I never liked yogurt before I went to Sweden. I never liked vegetables until I traveled through Southeast Asia. I never liked snails until I went to Paris. In fact, I never liked water until I moved to Rome. It’s amazing how you stop being a picky eater when you’re living on $15 a day. Backpacking for a year I lived hand to mouth. I counted every penny, pence and lire. I ate anything that was put in front of me. I once got picked up hitchhiking in Yugoslavia and at the driver’s home I ate a dish that looked like something that bucked up from his kitchen sink. I don’t know what it was but it was terrific. This has broadened my palate to all corners of the globe where I will try anything once. I may not try it twice but I will try it once. (Some things I will no longer try. I am the only person in Rome who hates carciofi (artichokes) and melanzane (eggplant). I blame my mom, the worst vegetable cook in the history of the human race. She scarred me for life.)
8. How to manage money.
In 1978-79 I traveled around the world for a year on a little more than $4,000. Yes, you could do that then. I ate out of grocery stores in Northern Europe. I hitchhiked when my Eurail pass expired. I spent more time in North Africa and Southeast Asia, where lodging and food are priced for the local poor. In turn that taught me that the more you spend on accommodations the more you get away from the local culture. If you stay in Marriotts everywhere you go, you can travel around the world without ever leaving America. Managing money overseas bore fruit later in life. In one year I saved enough money for a 16-month sabbatical in Rome from 2001-03. From 2010-14 I saved enough to retire here. How? I cut down on my drinking. Cooked more. Invested well. Of course, having no wife, no ex-wife, no kids and a real smart broker helped. But the biggest step is keeping track of your spending. Even today I keep daily, monthly and yearly ledgers. Meanwhile, I read 20 percent of Americans have more credit card debt than savings. You don’t need a new car, pal! Women won’t like you any more.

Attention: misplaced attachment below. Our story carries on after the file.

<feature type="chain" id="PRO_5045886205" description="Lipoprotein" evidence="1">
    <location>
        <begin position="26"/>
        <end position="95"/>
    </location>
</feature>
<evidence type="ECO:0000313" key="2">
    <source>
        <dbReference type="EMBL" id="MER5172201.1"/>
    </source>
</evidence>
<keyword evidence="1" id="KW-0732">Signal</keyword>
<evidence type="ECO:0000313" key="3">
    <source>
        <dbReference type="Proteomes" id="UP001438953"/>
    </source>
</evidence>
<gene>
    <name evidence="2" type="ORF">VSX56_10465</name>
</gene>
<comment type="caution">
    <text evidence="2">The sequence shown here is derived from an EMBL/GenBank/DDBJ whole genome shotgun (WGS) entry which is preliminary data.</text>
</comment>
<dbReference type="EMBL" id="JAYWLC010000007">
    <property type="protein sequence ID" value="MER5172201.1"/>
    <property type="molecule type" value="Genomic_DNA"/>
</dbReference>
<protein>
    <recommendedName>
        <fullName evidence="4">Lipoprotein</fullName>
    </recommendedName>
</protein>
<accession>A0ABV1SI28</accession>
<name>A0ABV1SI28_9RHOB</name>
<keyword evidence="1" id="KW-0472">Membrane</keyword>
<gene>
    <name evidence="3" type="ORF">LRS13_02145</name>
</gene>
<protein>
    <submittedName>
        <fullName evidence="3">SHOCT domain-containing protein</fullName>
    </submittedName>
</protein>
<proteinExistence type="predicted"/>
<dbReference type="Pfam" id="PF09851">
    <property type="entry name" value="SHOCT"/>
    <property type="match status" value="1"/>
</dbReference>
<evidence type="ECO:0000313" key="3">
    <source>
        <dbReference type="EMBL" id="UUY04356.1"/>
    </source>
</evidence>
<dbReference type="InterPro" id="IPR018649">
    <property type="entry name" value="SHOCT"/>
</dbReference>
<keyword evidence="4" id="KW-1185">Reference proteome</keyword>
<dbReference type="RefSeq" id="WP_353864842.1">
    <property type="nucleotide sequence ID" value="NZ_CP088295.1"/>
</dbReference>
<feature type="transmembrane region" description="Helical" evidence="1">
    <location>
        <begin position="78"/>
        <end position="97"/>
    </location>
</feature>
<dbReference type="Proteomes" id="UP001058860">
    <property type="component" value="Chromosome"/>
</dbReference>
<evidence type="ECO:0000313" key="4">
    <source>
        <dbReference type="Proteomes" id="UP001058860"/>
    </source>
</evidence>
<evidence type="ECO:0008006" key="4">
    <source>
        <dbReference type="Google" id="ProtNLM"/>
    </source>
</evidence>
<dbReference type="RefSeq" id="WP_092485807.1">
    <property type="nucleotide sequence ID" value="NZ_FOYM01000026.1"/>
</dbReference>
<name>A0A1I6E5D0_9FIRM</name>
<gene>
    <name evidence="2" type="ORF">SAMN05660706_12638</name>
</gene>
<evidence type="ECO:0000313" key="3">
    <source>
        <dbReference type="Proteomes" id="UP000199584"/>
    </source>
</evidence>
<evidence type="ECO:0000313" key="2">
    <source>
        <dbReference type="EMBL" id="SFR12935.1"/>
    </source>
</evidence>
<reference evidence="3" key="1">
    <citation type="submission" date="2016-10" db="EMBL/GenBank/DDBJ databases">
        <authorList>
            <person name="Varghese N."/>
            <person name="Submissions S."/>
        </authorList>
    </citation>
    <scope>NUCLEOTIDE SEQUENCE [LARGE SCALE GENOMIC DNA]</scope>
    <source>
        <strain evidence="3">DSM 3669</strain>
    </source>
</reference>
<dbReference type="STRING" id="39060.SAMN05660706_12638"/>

9. I can handle hardship.
When you travel on a shoestring, particularly in the Third World, the world often bites back. My travel tales from hell could fill a book — or at least a future blog: I contracted typhoid in Thailand and lost 20 pounds in eight days. I got stuck in an underwater cave in Australia. I had a machete pulled on me in Morocco. I got chased out of a hotel room in Indonesia by giant wharf rats. I got in a fistfight in Haiti. I found a snake in my sleeping bag in Malaysia. I thought I got kidnapped hitchhiking in Hungary. I had to spend one night in Bakersfield. I’ve seen it all. I also handled it all. And when I tell people stories from my travels, they don’t want to know about the beaches in Bora Bora or the animals in Tanzania. They want to know about the typhoid in Thailand.
10. Muslims are not evil.
When I met the anti-Islamic racists who surfaced from deep in their tar pits during the Bush Administration, I always asked them one question: Have you ever met a Muslim? They either said no or, “Why would I want to?” I have. I’ve met a lot. I enjoy Islamic countries: Egypt. Tunisia. Morocco. Turkey. Malaysia. Indonesia. Brunei. It’s scary and shocking how so many Americans equate Muslims to terrorism. Tell that to the plethora of Tunisians who came up to me in October 2002 to say how sorry they were about 9-11. The average Muslim hates terrorism more than we do. Why? Three reasons: One, terrorists are just plain assholes; two, it ruins Palestine’s ability to get its own land; three, it ruins tourism. Tourism in Tunisia dropped 25 percent the year after 9-11. Thousands were out of work. Yet we have a president who passed a bill restricting people from five Muslim countries from entering the U.S.
So here’s a bonus lesson: Vote, you Democrats. On Tuesday, start ending the fascism.